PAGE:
5. Are the assumptions and projections conservative? Look for operators who under-promise and over-deliver. Aggressive projections would be 5% annual rent increases and 1% annual expense growth, which translated to a net 4% compound growth. A more conservative view would be 2% growth in rents and expense, which basically matches inflation. [Editor’s note: we once passed on a deal because we thought the projections were unrealistic (20% rent increase in year one). Then we found a good deal that we put in front of investors. Some investors had seen the other deal we passed on and it made our deal look weak in comparison. If you see something like this, it’s not necessarily a scam, but it has no margin for error and/or might reflect a less-experienced operator who’s overly optimistic.]

6. Is the business plan realistic? A big rent increase (even just to market level) could drive a lot of tenants off and give a bad reputation. Worst case scenario: an operator of one of Jeremy’s investments raised rents so high that tenants started protesting. The media picked up the story and the incident led to changes in state law!!!

7. Are the location and demographics favorable? As the saying goes, “A rising tide lifts all boats.” It’s better to invest in an area that’s growing than one that’s shrinking. Learn as much as you can about the economic drivers and try to think a few years ahead. For example, a high concentration of jobs in the online business sector is preferable to retail. The ideal is predictable, steady growth such as one finds in the midwest, not crazy growth like Seattle and Denver, which has lead to high asset prices. Dallas and Texas in general are good because of job and population growth, and also because people tend to retire in the south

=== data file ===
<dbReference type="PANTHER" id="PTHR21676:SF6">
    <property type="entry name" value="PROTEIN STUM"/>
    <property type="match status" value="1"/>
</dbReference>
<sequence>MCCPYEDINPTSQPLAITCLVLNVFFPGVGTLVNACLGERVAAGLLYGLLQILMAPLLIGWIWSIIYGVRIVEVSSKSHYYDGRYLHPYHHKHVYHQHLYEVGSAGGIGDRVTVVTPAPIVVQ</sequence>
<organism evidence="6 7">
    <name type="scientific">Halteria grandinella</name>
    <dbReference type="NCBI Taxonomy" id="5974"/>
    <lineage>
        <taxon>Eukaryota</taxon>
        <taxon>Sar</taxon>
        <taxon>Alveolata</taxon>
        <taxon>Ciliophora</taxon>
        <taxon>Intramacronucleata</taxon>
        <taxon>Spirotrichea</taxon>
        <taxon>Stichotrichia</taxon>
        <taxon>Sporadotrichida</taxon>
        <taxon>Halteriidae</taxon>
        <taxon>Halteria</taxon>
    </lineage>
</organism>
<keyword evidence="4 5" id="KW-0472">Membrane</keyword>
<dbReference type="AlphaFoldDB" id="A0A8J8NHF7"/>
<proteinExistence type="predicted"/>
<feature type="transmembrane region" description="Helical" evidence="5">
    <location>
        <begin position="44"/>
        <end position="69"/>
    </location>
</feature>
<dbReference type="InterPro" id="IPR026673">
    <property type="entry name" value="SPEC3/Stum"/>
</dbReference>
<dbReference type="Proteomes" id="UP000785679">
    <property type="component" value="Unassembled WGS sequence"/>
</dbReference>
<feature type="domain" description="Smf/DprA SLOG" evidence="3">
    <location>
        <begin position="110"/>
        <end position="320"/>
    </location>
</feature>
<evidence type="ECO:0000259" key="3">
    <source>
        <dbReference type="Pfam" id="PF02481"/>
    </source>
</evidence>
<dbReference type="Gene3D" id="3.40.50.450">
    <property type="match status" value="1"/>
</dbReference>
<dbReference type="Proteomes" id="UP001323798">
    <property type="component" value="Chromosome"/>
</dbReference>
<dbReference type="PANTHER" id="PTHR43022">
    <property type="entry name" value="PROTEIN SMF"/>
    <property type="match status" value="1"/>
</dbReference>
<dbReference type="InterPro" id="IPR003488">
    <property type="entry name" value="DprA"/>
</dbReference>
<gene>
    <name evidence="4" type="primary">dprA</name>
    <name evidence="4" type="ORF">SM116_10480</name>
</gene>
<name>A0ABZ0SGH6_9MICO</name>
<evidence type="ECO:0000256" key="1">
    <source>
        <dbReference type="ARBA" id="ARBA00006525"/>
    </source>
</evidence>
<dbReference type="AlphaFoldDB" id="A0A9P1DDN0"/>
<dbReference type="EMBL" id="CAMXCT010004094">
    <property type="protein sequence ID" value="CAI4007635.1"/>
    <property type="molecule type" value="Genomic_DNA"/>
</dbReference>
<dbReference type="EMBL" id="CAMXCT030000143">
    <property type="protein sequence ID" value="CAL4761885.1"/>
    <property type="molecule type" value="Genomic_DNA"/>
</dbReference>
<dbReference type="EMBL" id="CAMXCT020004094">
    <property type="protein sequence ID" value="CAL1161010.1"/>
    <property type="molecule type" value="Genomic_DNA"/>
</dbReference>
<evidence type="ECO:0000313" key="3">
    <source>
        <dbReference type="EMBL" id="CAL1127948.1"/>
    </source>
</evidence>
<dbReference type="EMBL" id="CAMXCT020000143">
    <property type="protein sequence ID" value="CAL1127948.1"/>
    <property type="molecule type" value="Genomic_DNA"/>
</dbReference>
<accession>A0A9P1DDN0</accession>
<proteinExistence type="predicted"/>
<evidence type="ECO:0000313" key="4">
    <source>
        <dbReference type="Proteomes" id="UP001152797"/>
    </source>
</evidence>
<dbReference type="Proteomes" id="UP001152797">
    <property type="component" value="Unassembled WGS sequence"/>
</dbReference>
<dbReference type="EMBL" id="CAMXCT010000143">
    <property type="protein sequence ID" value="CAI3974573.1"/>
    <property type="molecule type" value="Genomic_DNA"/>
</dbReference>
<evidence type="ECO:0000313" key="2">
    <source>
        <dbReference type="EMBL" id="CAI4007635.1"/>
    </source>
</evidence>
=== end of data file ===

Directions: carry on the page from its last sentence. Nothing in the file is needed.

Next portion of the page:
8. Did you perform background checks? If possible, use TLO, owned by TransUnion and which is used by many police departments, or Accurint, owned by LexisNexis. You can also hired a private investigator for $100-400 per search. To avoid asking for a social security number, you can usually get a reliable record on someone using their name, home address and ideally the date of birth. Say to the operator: “just so you know, I’m going to do a background check. Is there anything you want to tell me about before I do that?”

9. Did you review ALL of the legal documents? The operating agreement is the rules of the game, and should cover such things as:

  • How do you remove management team? Unanimous vote? Majority?
  • Same for selling the property
  • Are there any rules around capital calls? For example, Jeremy once reviewed an opportunity where if there were a capital call, the investor had to provide the cash within five or days or get diluted by 50%. This is unusual and borderline egregious. Never trust an operator who inserts this kind of provision.
  • If you see something unusual, ask the operator about it, and have your attorney review it as well.

10. What does your gut tell you? Ultimately, if everything checks out, it comes down to your comfort level with the management team. Do they shoot straight with you? Do they use conservative projections? Are they transparent? Do they answer all your questions in a forthright manner? Do you have a personal rule, such as only investing with people you’ve met personally? Then follow that rule! After all, it’s your money.